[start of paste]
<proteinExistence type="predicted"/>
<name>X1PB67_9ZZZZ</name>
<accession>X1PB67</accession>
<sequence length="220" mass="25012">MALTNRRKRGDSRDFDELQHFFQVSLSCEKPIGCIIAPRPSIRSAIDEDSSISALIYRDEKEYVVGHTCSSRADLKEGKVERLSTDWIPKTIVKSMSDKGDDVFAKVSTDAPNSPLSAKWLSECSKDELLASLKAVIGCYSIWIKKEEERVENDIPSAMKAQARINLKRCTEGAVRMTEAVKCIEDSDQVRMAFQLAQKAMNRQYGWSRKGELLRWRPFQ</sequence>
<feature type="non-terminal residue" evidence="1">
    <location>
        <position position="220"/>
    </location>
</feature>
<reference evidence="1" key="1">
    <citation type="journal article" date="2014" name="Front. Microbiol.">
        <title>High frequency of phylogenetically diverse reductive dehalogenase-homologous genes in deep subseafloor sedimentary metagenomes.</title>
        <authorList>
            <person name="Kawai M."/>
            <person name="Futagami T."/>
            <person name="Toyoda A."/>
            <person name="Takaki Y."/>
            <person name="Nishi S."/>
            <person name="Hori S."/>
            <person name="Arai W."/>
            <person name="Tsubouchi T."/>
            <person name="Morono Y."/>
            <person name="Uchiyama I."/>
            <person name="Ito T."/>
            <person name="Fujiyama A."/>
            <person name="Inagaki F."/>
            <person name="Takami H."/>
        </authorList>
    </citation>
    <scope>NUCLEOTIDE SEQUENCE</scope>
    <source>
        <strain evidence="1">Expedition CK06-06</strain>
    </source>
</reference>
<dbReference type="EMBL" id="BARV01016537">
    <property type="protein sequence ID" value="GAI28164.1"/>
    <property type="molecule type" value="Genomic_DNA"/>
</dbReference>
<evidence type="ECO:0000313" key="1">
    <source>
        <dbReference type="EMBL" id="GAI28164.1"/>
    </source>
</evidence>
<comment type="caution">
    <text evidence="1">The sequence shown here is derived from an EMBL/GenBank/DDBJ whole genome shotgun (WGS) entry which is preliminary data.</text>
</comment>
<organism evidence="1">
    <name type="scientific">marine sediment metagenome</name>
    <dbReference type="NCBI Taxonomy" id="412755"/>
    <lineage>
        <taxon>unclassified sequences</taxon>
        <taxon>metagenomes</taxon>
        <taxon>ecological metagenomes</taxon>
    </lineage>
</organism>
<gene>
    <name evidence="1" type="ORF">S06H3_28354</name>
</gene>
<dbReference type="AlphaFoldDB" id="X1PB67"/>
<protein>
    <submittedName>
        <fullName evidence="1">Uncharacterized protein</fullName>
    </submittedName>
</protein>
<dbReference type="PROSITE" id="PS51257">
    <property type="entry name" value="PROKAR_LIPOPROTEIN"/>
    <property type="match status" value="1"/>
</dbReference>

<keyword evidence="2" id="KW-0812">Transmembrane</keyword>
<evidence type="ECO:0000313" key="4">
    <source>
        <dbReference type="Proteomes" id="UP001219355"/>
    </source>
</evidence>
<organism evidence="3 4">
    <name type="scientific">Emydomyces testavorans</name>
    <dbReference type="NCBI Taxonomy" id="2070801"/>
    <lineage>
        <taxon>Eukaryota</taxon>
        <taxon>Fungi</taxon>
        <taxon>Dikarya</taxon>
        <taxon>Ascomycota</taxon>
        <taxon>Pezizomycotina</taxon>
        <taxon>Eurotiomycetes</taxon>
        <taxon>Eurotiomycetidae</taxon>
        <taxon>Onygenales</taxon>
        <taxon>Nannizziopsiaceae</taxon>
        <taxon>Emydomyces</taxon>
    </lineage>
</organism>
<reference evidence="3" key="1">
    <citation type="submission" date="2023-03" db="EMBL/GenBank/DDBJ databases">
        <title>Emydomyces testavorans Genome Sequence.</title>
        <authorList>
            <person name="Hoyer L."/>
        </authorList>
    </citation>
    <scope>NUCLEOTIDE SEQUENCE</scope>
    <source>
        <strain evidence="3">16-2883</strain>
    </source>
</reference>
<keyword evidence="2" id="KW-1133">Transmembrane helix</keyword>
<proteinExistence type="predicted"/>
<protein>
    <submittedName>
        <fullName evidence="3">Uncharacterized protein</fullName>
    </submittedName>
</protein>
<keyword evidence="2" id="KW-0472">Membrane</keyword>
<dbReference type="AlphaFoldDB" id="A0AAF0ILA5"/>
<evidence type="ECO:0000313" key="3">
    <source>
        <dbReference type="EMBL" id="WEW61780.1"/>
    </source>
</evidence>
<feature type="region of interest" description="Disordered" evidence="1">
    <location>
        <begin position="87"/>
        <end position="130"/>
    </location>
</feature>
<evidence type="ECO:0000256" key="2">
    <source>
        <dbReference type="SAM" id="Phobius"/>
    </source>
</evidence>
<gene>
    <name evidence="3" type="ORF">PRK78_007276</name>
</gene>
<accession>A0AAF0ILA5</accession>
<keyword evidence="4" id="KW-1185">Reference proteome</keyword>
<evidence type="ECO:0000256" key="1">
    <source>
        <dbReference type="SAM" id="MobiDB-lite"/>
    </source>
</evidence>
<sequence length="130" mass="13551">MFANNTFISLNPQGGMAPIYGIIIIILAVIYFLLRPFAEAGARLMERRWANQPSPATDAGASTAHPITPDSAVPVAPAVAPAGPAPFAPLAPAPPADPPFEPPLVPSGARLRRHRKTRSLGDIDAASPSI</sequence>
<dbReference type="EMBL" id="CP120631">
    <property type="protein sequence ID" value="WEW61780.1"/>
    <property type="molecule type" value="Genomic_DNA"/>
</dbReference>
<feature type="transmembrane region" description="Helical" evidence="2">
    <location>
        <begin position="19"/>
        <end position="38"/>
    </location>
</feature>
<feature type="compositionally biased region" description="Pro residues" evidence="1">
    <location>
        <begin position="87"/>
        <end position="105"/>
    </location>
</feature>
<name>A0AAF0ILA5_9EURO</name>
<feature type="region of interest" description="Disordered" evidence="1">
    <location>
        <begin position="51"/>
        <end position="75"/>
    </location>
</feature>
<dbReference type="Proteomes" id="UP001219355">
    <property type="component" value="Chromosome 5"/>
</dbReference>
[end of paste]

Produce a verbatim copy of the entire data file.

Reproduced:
<proteinExistence type="predicted"/>
<name>X1PB67_9ZZZZ</name>
<accession>X1PB67</accession>
<sequence length="220" mass="25012">MALTNRRKRGDSRDFDELQHFFQVSLSCEKPIGCIIAPRPSIRSAIDEDSSISALIYRDEKEYVVGHTCSSRADLKEGKVERLSTDWIPKTIVKSMSDKGDDVFAKVSTDAPNSPLSAKWLSECSKDELLASLKAVIGCYSIWIKKEEERVENDIPSAMKAQARINLKRCTEGAVRMTEAVKCIEDSDQVRMAFQLAQKAMNRQYGWSRKGELLRWRPFQ</sequence>
<feature type="non-terminal residue" evidence="1">
    <location>
        <position position="220"/>
    </location>
</feature>
<reference evidence="1" key="1">
    <citation type="journal article" date="2014" name="Front. Microbiol.">
        <title>High frequency of phylogenetically diverse reductive dehalogenase-homologous genes in deep subseafloor sedimentary metagenomes.</title>
        <authorList>
            <person name="Kawai M."/>
            <person name="Futagami T."/>
            <person name="Toyoda A."/>
            <person name="Takaki Y."/>
            <person name="Nishi S."/>
            <person name="Hori S."/>
            <person name="Arai W."/>
            <person name="Tsubouchi T."/>
            <person name="Morono Y."/>
            <person name="Uchiyama I."/>
            <person name="Ito T."/>
            <person name="Fujiyama A."/>
            <person name="Inagaki F."/>
            <person name="Takami H."/>
        </authorList>
    </citation>
    <scope>NUCLEOTIDE SEQUENCE</scope>
    <source>
        <strain evidence="1">Expedition CK06-06</strain>
    </source>
</reference>
<dbReference type="EMBL" id="BARV01016537">
    <property type="protein sequence ID" value="GAI28164.1"/>
    <property type="molecule type" value="Genomic_DNA"/>
</dbReference>
<evidence type="ECO:0000313" key="1">
    <source>
        <dbReference type="EMBL" id="GAI28164.1"/>
    </source>
</evidence>
<comment type="caution">
    <text evidence="1">The sequence shown here is derived from an EMBL/GenBank/DDBJ whole genome shotgun (WGS) entry which is preliminary data.</text>
</comment>
<organism evidence="1">
    <name type="scientific">marine sediment metagenome</name>
    <dbReference type="NCBI Taxonomy" id="412755"/>
    <lineage>
        <taxon>unclassified sequences</taxon>
        <taxon>metagenomes</taxon>
        <taxon>ecological metagenomes</taxon>
    </lineage>
</organism>
<gene>
    <name evidence="1" type="ORF">S06H3_28354</name>
</gene>
<dbReference type="AlphaFoldDB" id="X1PB67"/>
<protein>
    <submittedName>
        <fullName evidence="1">Uncharacterized protein</fullName>
    </submittedName>
</protein>
<dbReference type="PROSITE" id="PS51257">
    <property type="entry name" value="PROKAR_LIPOPROTEIN"/>
    <property type="match status" value="1"/>
</dbReference>

<keyword evidence="2" id="KW-0812">Transmembrane</keyword>
<evidence type="ECO:0000313" key="4">
    <source>
        <dbReference type="Proteomes" id="UP001219355"/>
    </source>
</evidence>
<organism evidence="3 4">
    <name type="scientific">Emydomyces testavorans</name>
    <dbReference type="NCBI Taxonomy" id="2070801"/>
    <lineage>
        <taxon>Eukaryota</taxon>
        <taxon>Fungi</taxon>
        <taxon>Dikarya</taxon>
        <taxon>Ascomycota</taxon>
        <taxon>Pezizomycotina</taxon>
        <taxon>Eurotiomycetes</taxon>
        <taxon>Eurotiomycetidae</taxon>
        <taxon>Onygenales</taxon>
        <taxon>Nannizziopsiaceae</taxon>
        <taxon>Emydomyces</taxon>
    </lineage>
</organism>
<reference evidence="3" key="1">
    <citation type="submission" date="2023-03" db="EMBL/GenBank/DDBJ databases">
        <title>Emydomyces testavorans Genome Sequence.</title>
        <authorList>
            <person name="Hoyer L."/>
        </authorList>
    </citation>
    <scope>NUCLEOTIDE SEQUENCE</scope>
    <source>
        <strain evidence="3">16-2883</strain>
    </source>
</reference>
<keyword evidence="2" id="KW-1133">Transmembrane helix</keyword>
<proteinExistence type="predicted"/>
<protein>
    <submittedName>
        <fullName evidence="3">Uncharacterized protein</fullName>
    </submittedName>
</protein>
<keyword evidence="2" id="KW-0472">Membrane</keyword>
<dbReference type="AlphaFoldDB" id="A0AAF0ILA5"/>
<evidence type="ECO:0000313" key="3">
    <source>
        <dbReference type="EMBL" id="WEW61780.1"/>
    </source>
</evidence>
<feature type="region of interest" description="Disordered" evidence="1">
    <location>
        <begin position="87"/>
        <end position="130"/>
    </location>
</feature>
<evidence type="ECO:0000256" key="2">
    <source>
        <dbReference type="SAM" id="Phobius"/>
    </source>
</evidence>
<gene>
    <name evidence="3" type="ORF">PRK78_007276</name>
</gene>
<accession>A0AAF0ILA5</accession>
<keyword evidence="4" id="KW-1185">Reference proteome</keyword>
<evidence type="ECO:0000256" key="1">
    <source>
        <dbReference type="SAM" id="MobiDB-lite"/>
    </source>
</evidence>
<sequence length="130" mass="13551">MFANNTFISLNPQGGMAPIYGIIIIILAVIYFLLRPFAEAGARLMERRWANQPSPATDAGASTAHPITPDSAVPVAPAVAPAGPAPFAPLAPAPPADPPFEPPLVPSGARLRRHRKTRSLGDIDAASPSI</sequence>
<dbReference type="EMBL" id="CP120631">
    <property type="protein sequence ID" value="WEW61780.1"/>
    <property type="molecule type" value="Genomic_DNA"/>
</dbReference>
<feature type="transmembrane region" description="Helical" evidence="2">
    <location>
        <begin position="19"/>
        <end position="38"/>
    </location>
</feature>
<feature type="compositionally biased region" description="Pro residues" evidence="1">
    <location>
        <begin position="87"/>
        <end position="105"/>
    </location>
</feature>
<name>A0AAF0ILA5_9EURO</name>
<feature type="region of interest" description="Disordered" evidence="1">
    <location>
        <begin position="51"/>
        <end position="75"/>
    </location>
</feature>
<dbReference type="Proteomes" id="UP001219355">
    <property type="component" value="Chromosome 5"/>
</dbReference>